Associate Professor, Dept. of Anthropology
4058 Smith Laboratory
My research focuses on the transformation of African pastoral systems. I have investigated how pastoralists in have adapted to changing ecological, political and institutional conditions that affect their lives and livelihoods. I have been conducting research with pastoralists in the Far North Region of Cameroon since 1993. The long-term research has resulted in strong collaborations with local researchers, which has allowed me to develop new interdisciplinary research projects with colleagues at the Ohio State University. All my research projects examine pastoral systems within the analytical framework of coupled human and natural systems using a regional approach that situates the Far North Region within the larger Chad Basin.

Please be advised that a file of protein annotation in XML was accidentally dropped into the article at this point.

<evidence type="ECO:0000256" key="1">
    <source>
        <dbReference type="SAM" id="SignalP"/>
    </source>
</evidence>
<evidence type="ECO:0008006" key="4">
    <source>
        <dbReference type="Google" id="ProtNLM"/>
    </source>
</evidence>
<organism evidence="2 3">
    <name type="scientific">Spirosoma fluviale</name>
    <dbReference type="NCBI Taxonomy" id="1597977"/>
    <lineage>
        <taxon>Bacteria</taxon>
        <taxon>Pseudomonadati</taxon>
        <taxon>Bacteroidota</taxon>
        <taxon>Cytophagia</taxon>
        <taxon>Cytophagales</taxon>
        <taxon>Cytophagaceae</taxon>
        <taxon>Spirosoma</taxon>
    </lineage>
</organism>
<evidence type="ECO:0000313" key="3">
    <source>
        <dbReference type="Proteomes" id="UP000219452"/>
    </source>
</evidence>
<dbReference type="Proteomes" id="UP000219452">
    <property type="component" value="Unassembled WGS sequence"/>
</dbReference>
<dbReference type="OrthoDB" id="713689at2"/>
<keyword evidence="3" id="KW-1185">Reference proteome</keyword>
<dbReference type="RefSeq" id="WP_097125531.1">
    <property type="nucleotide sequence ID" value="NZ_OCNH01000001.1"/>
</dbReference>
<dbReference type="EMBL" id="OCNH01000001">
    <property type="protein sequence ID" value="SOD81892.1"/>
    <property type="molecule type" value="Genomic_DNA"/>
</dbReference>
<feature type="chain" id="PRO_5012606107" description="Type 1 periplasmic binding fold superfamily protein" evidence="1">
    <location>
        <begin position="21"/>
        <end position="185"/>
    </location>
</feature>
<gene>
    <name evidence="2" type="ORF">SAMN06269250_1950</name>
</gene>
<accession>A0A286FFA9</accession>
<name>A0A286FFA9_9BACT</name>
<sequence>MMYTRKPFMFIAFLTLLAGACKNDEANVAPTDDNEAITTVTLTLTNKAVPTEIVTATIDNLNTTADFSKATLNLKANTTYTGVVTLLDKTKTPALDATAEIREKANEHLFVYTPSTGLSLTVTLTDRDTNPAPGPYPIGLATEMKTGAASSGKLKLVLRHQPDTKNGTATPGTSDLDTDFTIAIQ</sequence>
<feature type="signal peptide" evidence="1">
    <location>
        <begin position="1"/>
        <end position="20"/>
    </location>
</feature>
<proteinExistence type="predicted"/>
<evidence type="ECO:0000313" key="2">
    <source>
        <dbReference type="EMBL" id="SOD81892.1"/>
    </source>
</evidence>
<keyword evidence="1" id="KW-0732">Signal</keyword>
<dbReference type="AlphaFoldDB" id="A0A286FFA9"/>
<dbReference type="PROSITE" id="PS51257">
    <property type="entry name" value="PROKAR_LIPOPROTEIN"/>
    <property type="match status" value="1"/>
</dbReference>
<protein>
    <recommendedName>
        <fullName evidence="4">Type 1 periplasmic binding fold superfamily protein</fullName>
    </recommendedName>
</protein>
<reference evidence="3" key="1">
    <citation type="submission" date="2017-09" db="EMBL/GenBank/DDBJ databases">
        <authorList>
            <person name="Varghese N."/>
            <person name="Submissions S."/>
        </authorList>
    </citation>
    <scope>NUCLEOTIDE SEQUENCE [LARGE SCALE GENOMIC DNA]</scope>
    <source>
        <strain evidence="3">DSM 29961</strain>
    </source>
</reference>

I am teaching several courses on Research Design and Ethnographic Methods (4650H, 5650, 8891.05) that are useful for students in linguistics (http://mlab.osu.edu/teaching). In these courses, I use collaborative course projects, which are a great way for students to learn how to design a study, collect and analyze data, and write up and present ethnographic research. I have written a piece for Anthropology News in which explain how I organize these collaborative projects and outline the conceptual framework that guides this ethnographic research project, which integrates scientific and interpretive approaches in anthropology (http://www.anthropology-news.org/index.php/2013/07/02/teaching-ethnographic-research-through-a-collaborative-project/).